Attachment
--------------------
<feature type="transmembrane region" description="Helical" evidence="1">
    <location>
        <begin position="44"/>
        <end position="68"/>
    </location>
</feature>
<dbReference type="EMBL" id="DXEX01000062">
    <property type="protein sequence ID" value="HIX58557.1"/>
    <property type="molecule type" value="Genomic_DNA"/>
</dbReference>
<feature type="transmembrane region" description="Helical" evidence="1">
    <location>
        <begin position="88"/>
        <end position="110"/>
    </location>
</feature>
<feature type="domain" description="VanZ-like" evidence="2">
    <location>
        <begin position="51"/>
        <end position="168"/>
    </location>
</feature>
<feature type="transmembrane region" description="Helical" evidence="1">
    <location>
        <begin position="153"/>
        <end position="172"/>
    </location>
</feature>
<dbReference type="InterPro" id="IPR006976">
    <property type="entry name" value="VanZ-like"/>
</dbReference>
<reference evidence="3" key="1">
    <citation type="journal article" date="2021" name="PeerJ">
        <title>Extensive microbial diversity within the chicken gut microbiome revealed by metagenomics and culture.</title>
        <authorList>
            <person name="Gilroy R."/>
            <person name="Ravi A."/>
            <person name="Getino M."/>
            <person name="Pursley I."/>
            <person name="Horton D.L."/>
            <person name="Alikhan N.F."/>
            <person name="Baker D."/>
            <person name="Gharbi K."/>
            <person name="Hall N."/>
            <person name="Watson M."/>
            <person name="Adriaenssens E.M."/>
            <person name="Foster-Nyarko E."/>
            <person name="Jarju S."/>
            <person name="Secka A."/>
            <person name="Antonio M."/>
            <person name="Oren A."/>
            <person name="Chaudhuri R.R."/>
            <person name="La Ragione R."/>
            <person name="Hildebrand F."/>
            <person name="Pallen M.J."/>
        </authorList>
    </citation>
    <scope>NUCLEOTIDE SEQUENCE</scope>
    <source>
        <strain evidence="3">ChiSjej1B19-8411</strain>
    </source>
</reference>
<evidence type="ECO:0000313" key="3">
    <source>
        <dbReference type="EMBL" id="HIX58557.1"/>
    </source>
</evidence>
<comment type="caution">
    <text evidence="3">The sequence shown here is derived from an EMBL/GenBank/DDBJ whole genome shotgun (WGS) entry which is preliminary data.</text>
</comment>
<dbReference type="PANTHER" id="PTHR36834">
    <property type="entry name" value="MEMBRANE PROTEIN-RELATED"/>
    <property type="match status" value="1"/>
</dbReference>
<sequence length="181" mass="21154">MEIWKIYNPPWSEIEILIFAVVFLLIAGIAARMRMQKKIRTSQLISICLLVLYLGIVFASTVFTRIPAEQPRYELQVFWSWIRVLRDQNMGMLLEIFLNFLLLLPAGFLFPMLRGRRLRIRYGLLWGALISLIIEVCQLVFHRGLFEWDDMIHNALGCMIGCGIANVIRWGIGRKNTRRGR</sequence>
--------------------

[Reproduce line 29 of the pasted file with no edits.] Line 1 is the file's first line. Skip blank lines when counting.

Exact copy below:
<dbReference type="InterPro" id="IPR006976">